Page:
Archaeologist Çiğdem Köksal Schmidt has cried out against the poor protection of the world’s oldest temple, Göbekli Tepe, which is often described as the “zero point in history.”
She criticized in a social media post the lack of a good protection system that shields the historical site against environmental elements. Her comments came after photos showed the site having being covered by snow.
“Göbekli Tepe is now a place that many people ‘benefit from’ (I hate this word, but this is the case); hey mortals, think of protecting this place — from which you so much benefit from. I knew that rain could come in from the east side all the way the mid-C structure, but if the snow, despite the roof, can reach the D and B structures, a solution needs to be sought,” Schmidt said on Feb. 16.
Göbekli Tepe is one of the most important archaeological sites in the world. The discovery of this stunning 10,000 year old site sent shock waves through the archaeological world and beyond. Located in modern-day Şanlıurfa, in Turkey’s southeast, it is listed in UNESCO’s World Heritage List.
It was discovered by researchers from Istanbul and Chicago universities in 1963. Excavations at the site were launched in 1995 by German professor Klaus Schmidt, the late husband of archaeologist Çiğdem Köksal Schmidt. Klaus Schmidt led the excavations for 19 years from 1995 until his death in 2014.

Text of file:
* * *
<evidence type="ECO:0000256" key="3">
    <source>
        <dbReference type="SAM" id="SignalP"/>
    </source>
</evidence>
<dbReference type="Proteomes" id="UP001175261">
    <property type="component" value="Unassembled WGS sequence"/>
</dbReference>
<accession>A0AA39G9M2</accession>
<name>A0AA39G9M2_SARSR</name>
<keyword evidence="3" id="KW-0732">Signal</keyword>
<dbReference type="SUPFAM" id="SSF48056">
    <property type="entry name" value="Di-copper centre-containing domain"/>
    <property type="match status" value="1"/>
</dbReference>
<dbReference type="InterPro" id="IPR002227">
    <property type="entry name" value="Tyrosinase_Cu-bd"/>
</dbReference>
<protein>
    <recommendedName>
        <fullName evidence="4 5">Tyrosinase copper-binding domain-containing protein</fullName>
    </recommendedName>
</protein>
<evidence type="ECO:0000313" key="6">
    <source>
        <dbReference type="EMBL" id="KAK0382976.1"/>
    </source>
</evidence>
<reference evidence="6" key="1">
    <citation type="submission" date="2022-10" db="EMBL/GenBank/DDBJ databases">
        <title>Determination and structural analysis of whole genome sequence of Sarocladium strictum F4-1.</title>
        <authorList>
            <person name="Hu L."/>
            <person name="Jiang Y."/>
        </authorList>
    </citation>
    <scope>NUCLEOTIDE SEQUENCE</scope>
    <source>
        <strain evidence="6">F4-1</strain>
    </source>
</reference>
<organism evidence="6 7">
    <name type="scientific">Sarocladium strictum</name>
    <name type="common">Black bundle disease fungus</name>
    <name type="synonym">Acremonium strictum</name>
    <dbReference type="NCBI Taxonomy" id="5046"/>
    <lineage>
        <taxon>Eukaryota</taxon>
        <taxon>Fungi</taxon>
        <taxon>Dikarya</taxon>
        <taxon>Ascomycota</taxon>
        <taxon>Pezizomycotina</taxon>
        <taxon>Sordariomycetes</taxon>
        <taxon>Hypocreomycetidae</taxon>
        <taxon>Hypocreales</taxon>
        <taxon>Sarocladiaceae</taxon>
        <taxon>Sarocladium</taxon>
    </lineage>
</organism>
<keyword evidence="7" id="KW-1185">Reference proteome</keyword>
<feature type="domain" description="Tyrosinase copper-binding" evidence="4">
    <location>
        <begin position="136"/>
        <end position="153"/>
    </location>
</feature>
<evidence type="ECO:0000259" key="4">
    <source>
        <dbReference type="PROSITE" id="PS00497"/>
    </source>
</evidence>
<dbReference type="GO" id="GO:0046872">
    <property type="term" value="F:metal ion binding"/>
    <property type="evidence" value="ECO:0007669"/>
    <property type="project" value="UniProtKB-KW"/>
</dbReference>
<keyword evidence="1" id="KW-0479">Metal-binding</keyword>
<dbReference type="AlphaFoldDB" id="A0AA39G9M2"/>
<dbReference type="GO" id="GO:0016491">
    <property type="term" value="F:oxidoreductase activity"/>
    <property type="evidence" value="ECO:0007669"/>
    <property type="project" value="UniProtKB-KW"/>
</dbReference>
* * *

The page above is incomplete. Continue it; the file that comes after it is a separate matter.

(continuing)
Following Klaus Schmidt’s death, a protective roof was constructed at the site against climatic conditions. Çiğdem Köksal Schmidt, however, argued in her social media post that the roof project was undertaken in a “sloppy” way and there were many differences between the planned project and the one that was eventually executed.
“When I saw these photos, I have become embarrassed that I became happy that snow had fallen last week. The construction of the current roof that covers a part of Göbekli Tepe, had started before Klaus passed away. I have many times uttered my concerns regarding the careless works undertaken during the construction as well as differences between the project on the paper and the one executed,” Çiğdem Köksal Schmidt said.
“No one said, ‘This person and her husband gave their twenty years to Göbekli Tepe, so let’s listen to her and find a solution’; on the contrary personal attacks were initiated against me,” she said, urging experts and academics to focus on the historical site’s problems.